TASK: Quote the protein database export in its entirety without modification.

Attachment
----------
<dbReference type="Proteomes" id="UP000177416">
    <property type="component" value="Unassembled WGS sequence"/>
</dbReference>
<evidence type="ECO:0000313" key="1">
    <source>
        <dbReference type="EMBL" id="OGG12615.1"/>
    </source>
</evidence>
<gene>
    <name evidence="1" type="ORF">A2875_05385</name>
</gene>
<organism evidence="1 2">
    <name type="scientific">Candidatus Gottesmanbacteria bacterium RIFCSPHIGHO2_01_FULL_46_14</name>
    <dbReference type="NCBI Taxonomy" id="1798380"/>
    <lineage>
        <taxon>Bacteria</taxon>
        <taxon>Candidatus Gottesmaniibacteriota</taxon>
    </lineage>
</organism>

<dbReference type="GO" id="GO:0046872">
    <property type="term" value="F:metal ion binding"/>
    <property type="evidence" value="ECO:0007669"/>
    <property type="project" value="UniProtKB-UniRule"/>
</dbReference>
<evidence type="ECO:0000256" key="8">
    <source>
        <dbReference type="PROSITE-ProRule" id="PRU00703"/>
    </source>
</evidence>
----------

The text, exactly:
<dbReference type="Proteomes" id="UP000177416">
    <property type="component" value="Unassembled WGS sequence"/>
</dbReference>
<evidence type="ECO:0000313" key="1">
    <source>
        <dbReference type="EMBL" id="OGG12615.1"/>
    </source>
</evidence>
<gene>
    <name evidence="1" type="ORF">A2875_05385</name>
</gene>
<organism evidence="1 2">
    <name type="scientific">Candidatus Gottesmanbacteria bacterium RIFCSPHIGHO2_01_FULL_46_14</name>
    <dbReference type="NCBI Taxonomy" id="1798380"/>
    <lineage>
        <taxon>Bacteria</taxon>
        <taxon>Candidatus Gottesmaniibacteriota</taxon>
    </lineage>
</organism>

<dbReference type="GO" id="GO:0046872">
    <property type="term" value="F:metal ion binding"/>
    <property type="evidence" value="ECO:0007669"/>
    <property type="project" value="UniProtKB-UniRule"/>
</dbReference>
<evidence type="ECO:0000256" key="8">
    <source>
        <dbReference type="PROSITE-ProRule" id="PRU00703"/>
    </source>
</evidence>